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Sunday, October 29, 2006


Day 6 Thursday, Oct. 26, 2006

Nice day today even if we did get up to the alarm clock. We are heading down to Georgetown, the third oldest city in South Carolina, and there are some interesting places along the way. Depending on how things progress, we want to leave as much time as possible to see as much as possible.

Georgetown, named after George, Prince of Wales to become King George II, is a pretty place and reputed to be the possible site of the first European settlement in North America in 1526. We went to the Visitor’s Center and then took The Swamp Fox Tour around the historic district, and that was most informative. (Remember, my contemporaries, the Swamp Fox, Francis Marion of Walt Disney fame?) In the historic district, markers in blue or beige indicate whether the homes were built before the Revolution or before the Civil War. Some of these homes are still owned by descendants of the original builders—planters who used this area to relax after the hectic social season in Charleston.

Two stories:

1. The planters, in their moments of relaxation where they drank Planter’s Punch (really), would get so drunk they had to be tied on their horses to get home. Hence the expression “to tie one on.” I love that.

2. The kitchens of these houses were detached for fire safety, and when the tantalizing aromas of the food being carried to the main house began to attract dogs that yelped and begged to be fed, the servants began carrying balls of fried dough to throw at the hungry animals—to hush them up. Hence, hush puppies! Cool!

After the tour, Rob and I had a great lunch at the River Room Restaurant on the Harbor Walk, which we walked end to end. Notice the sign we passed. I’ll write about the River Room separately because it was so spectacular.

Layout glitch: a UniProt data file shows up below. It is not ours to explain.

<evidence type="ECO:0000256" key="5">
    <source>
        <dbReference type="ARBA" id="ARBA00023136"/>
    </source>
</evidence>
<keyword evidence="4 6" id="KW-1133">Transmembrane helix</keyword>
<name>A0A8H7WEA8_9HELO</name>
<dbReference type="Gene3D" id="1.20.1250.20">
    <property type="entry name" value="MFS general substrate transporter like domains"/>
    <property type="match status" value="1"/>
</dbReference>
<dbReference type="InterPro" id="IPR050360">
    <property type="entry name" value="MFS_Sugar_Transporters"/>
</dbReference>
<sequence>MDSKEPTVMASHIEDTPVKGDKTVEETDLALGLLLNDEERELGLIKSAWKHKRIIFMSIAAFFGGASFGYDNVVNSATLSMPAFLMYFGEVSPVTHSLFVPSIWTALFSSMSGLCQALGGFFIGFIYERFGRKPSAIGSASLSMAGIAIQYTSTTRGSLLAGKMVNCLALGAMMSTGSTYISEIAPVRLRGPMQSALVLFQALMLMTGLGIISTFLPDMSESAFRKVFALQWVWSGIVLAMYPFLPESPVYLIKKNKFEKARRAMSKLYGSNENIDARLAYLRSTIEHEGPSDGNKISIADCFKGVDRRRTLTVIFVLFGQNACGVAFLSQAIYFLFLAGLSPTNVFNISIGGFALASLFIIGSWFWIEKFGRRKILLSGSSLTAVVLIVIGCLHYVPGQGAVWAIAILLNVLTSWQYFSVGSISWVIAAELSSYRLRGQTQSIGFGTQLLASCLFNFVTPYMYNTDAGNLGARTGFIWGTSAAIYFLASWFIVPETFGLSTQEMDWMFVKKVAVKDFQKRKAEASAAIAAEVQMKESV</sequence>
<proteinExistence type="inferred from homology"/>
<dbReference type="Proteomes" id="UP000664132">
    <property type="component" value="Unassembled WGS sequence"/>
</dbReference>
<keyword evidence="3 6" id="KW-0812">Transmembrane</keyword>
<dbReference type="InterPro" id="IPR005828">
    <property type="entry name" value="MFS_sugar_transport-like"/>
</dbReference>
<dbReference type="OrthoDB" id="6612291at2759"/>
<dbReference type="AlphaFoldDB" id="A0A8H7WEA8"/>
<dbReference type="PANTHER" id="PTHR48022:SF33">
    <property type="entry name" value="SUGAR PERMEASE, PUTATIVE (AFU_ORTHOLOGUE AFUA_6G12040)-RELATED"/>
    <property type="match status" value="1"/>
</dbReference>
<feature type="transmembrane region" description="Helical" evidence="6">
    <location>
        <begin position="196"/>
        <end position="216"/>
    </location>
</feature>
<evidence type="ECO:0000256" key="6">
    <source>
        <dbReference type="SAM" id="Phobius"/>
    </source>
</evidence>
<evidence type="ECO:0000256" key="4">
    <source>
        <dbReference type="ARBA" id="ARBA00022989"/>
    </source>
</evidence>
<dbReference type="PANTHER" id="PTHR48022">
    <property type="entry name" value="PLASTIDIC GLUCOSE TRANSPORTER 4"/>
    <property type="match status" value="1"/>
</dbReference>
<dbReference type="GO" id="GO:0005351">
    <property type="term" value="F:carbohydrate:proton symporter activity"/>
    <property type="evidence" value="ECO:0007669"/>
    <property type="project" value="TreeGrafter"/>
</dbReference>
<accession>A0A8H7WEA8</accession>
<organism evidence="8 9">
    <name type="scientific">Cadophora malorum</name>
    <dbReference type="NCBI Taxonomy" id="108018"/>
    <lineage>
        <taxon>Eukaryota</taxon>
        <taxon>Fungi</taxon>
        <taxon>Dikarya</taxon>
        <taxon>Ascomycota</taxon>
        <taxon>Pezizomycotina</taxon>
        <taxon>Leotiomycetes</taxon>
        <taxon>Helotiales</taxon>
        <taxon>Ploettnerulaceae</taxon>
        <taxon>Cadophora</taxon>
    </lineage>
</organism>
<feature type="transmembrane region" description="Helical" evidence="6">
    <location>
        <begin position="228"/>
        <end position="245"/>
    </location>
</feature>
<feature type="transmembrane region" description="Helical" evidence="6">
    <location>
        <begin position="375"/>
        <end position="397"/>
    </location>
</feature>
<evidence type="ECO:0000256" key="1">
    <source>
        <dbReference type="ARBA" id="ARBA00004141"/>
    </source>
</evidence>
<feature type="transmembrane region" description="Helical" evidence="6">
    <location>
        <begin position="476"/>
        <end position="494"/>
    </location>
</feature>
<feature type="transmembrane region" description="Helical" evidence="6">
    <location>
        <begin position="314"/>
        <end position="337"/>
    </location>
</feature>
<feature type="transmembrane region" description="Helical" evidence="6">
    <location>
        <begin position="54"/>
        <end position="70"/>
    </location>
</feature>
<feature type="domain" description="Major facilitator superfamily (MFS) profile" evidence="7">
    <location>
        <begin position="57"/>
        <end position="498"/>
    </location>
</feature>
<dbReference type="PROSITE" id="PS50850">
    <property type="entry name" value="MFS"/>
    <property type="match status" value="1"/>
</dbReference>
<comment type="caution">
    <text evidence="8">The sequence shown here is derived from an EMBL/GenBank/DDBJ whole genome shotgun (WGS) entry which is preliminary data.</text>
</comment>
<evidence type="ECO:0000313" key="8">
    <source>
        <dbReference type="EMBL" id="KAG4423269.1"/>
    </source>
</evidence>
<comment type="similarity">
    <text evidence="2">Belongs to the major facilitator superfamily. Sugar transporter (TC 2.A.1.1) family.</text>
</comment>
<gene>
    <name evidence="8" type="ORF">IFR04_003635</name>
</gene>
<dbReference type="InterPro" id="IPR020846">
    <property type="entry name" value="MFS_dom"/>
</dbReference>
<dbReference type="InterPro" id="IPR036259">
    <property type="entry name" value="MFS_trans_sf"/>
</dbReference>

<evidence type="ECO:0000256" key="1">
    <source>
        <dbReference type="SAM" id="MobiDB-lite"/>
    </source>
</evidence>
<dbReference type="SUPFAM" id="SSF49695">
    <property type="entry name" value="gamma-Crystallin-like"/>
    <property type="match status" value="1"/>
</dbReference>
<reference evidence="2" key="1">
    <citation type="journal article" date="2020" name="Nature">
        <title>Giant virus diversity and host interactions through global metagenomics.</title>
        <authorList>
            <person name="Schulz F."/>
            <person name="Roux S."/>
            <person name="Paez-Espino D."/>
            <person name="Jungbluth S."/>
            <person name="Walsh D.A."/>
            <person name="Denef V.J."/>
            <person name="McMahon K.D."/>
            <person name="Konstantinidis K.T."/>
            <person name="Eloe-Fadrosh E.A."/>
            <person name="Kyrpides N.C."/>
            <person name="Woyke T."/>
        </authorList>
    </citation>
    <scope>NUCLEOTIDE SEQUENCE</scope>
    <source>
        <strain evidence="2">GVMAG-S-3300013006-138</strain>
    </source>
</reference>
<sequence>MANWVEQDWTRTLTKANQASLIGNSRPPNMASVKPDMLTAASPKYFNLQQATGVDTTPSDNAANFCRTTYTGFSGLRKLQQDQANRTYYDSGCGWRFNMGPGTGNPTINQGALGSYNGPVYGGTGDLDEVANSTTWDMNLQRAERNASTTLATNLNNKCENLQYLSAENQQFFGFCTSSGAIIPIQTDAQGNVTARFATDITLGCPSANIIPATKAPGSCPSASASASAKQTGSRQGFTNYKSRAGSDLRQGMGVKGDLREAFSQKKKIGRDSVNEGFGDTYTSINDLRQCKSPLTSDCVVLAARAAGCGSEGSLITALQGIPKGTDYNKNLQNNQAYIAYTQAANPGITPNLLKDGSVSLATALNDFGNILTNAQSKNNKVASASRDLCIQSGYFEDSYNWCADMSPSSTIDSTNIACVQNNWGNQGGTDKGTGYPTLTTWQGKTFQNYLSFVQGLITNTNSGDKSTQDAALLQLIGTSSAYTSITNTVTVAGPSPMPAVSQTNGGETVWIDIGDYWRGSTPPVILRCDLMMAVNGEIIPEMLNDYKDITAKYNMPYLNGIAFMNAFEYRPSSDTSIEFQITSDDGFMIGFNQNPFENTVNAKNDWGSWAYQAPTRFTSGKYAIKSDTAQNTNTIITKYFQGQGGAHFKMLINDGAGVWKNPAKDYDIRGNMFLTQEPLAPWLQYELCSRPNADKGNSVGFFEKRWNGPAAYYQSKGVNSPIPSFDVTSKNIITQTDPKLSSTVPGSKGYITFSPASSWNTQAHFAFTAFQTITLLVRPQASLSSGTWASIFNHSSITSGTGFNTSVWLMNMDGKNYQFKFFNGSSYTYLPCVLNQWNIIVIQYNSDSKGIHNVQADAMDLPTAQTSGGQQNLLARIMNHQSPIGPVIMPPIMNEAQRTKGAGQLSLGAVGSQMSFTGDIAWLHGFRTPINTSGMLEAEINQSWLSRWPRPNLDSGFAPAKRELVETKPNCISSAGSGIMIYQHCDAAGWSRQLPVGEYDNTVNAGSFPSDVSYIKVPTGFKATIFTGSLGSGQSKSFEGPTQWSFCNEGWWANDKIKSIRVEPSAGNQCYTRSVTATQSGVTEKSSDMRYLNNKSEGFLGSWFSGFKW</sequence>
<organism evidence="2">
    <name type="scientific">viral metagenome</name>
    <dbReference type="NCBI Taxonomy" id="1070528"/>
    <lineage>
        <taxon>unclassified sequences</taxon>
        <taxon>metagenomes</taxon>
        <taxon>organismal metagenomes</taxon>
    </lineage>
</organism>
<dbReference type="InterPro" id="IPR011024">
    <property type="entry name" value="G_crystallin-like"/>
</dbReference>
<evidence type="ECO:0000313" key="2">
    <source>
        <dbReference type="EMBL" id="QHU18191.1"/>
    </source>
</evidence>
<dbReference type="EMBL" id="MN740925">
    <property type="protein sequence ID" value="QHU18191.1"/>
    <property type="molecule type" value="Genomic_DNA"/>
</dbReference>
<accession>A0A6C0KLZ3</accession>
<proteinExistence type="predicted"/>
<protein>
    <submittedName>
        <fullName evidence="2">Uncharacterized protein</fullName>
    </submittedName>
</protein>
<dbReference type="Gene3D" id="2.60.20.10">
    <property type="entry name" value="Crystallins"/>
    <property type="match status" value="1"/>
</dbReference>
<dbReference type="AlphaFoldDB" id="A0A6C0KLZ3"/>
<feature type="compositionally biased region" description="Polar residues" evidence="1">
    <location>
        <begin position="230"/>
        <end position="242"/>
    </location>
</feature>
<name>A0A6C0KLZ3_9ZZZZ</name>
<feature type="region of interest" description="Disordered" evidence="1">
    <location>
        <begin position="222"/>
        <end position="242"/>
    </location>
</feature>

Before we left Georgetown, we drove all over the small city. We even met this witch! Guess she was sightseeing too.

On the way home, we drove to Pawley’s Island of hammock fame. Beautiful. Long piers jut out through the marshes where birds wing in and out. The island seems crowded with beach houses, but it has a very tropical air with palms and hibiscus-type plants abounding. Birdsong fills the air. It’s a lovely place.

We also drove through Murrill’s Inlet, another waterfront community with homes and docks lining the shore. Lots of tempting restaurants too. We’ll have to do some research and return.

Dinner tonight is subs from Jersey Mike’s. We’re both tired, and not going out tonight gives us time to hit that blessed Jacuzzi. Trust me—the Jacuzzi in the dark of the night against the background music of the invisible, rhythmic pounding of the surf is just grand.

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